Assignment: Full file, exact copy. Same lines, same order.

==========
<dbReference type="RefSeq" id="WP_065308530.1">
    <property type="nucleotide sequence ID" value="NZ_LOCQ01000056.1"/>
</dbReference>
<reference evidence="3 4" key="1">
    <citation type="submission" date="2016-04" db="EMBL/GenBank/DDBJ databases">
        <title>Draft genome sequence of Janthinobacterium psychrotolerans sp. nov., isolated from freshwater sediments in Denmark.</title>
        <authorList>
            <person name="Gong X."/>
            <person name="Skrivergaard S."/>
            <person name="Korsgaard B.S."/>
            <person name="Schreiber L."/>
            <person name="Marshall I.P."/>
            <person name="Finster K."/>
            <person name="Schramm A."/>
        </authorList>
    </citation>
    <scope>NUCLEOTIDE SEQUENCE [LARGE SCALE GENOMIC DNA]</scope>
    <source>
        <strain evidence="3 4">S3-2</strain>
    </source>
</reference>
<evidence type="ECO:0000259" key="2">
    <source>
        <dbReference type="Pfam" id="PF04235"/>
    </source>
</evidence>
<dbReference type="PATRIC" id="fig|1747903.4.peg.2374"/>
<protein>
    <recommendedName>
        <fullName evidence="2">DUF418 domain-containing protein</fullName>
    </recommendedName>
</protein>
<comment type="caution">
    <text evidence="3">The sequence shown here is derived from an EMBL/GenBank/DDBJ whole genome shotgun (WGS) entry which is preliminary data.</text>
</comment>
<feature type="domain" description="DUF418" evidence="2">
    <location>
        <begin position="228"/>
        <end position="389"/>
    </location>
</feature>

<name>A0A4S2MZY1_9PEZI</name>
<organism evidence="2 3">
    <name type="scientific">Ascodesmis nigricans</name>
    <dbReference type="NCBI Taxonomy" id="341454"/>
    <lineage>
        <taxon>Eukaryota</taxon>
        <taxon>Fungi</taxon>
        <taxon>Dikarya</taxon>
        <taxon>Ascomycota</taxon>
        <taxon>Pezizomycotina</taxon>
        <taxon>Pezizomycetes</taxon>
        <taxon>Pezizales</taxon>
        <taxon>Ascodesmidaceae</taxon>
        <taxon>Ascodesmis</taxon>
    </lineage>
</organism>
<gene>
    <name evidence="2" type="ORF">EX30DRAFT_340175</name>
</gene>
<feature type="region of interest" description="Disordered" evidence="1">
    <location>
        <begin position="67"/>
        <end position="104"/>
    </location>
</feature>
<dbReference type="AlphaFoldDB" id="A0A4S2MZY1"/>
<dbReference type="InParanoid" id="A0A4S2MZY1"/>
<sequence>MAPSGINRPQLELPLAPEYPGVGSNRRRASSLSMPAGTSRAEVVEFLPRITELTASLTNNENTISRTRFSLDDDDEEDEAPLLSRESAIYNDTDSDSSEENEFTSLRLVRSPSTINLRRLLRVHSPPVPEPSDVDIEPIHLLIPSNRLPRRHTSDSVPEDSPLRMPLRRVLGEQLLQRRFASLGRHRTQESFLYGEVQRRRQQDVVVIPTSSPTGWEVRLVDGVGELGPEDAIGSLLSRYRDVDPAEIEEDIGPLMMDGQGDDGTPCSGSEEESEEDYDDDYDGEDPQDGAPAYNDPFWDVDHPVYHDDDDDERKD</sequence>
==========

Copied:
<dbReference type="RefSeq" id="WP_065308530.1">
    <property type="nucleotide sequence ID" value="NZ_LOCQ01000056.1"/>
</dbReference>
<reference evidence="3 4" key="1">
    <citation type="submission" date="2016-04" db="EMBL/GenBank/DDBJ databases">
        <title>Draft genome sequence of Janthinobacterium psychrotolerans sp. nov., isolated from freshwater sediments in Denmark.</title>
        <authorList>
            <person name="Gong X."/>
            <person name="Skrivergaard S."/>
            <person name="Korsgaard B.S."/>
            <person name="Schreiber L."/>
            <person name="Marshall I.P."/>
            <person name="Finster K."/>
            <person name="Schramm A."/>
        </authorList>
    </citation>
    <scope>NUCLEOTIDE SEQUENCE [LARGE SCALE GENOMIC DNA]</scope>
    <source>
        <strain evidence="3 4">S3-2</strain>
    </source>
</reference>
<evidence type="ECO:0000259" key="2">
    <source>
        <dbReference type="Pfam" id="PF04235"/>
    </source>
</evidence>
<dbReference type="PATRIC" id="fig|1747903.4.peg.2374"/>
<protein>
    <recommendedName>
        <fullName evidence="2">DUF418 domain-containing protein</fullName>
    </recommendedName>
</protein>
<comment type="caution">
    <text evidence="3">The sequence shown here is derived from an EMBL/GenBank/DDBJ whole genome shotgun (WGS) entry which is preliminary data.</text>
</comment>
<feature type="domain" description="DUF418" evidence="2">
    <location>
        <begin position="228"/>
        <end position="389"/>
    </location>
</feature>

<name>A0A4S2MZY1_9PEZI</name>
<organism evidence="2 3">
    <name type="scientific">Ascodesmis nigricans</name>
    <dbReference type="NCBI Taxonomy" id="341454"/>
    <lineage>
        <taxon>Eukaryota</taxon>
        <taxon>Fungi</taxon>
        <taxon>Dikarya</taxon>
        <taxon>Ascomycota</taxon>
        <taxon>Pezizomycotina</taxon>
        <taxon>Pezizomycetes</taxon>
        <taxon>Pezizales</taxon>
        <taxon>Ascodesmidaceae</taxon>
        <taxon>Ascodesmis</taxon>
    </lineage>
</organism>
<gene>
    <name evidence="2" type="ORF">EX30DRAFT_340175</name>
</gene>
<feature type="region of interest" description="Disordered" evidence="1">
    <location>
        <begin position="67"/>
        <end position="104"/>
    </location>
</feature>
<dbReference type="AlphaFoldDB" id="A0A4S2MZY1"/>
<dbReference type="InParanoid" id="A0A4S2MZY1"/>
<sequence>MAPSGINRPQLELPLAPEYPGVGSNRRRASSLSMPAGTSRAEVVEFLPRITELTASLTNNENTISRTRFSLDDDDEEDEAPLLSRESAIYNDTDSDSSEENEFTSLRLVRSPSTINLRRLLRVHSPPVPEPSDVDIEPIHLLIPSNRLPRRHTSDSVPEDSPLRMPLRRVLGEQLLQRRFASLGRHRTQESFLYGEVQRRRQQDVVVIPTSSPTGWEVRLVDGVGELGPEDAIGSLLSRYRDVDPAEIEEDIGPLMMDGQGDDGTPCSGSEEESEEDYDDDYDGEDPQDGAPAYNDPFWDVDHPVYHDDDDDERKD</sequence>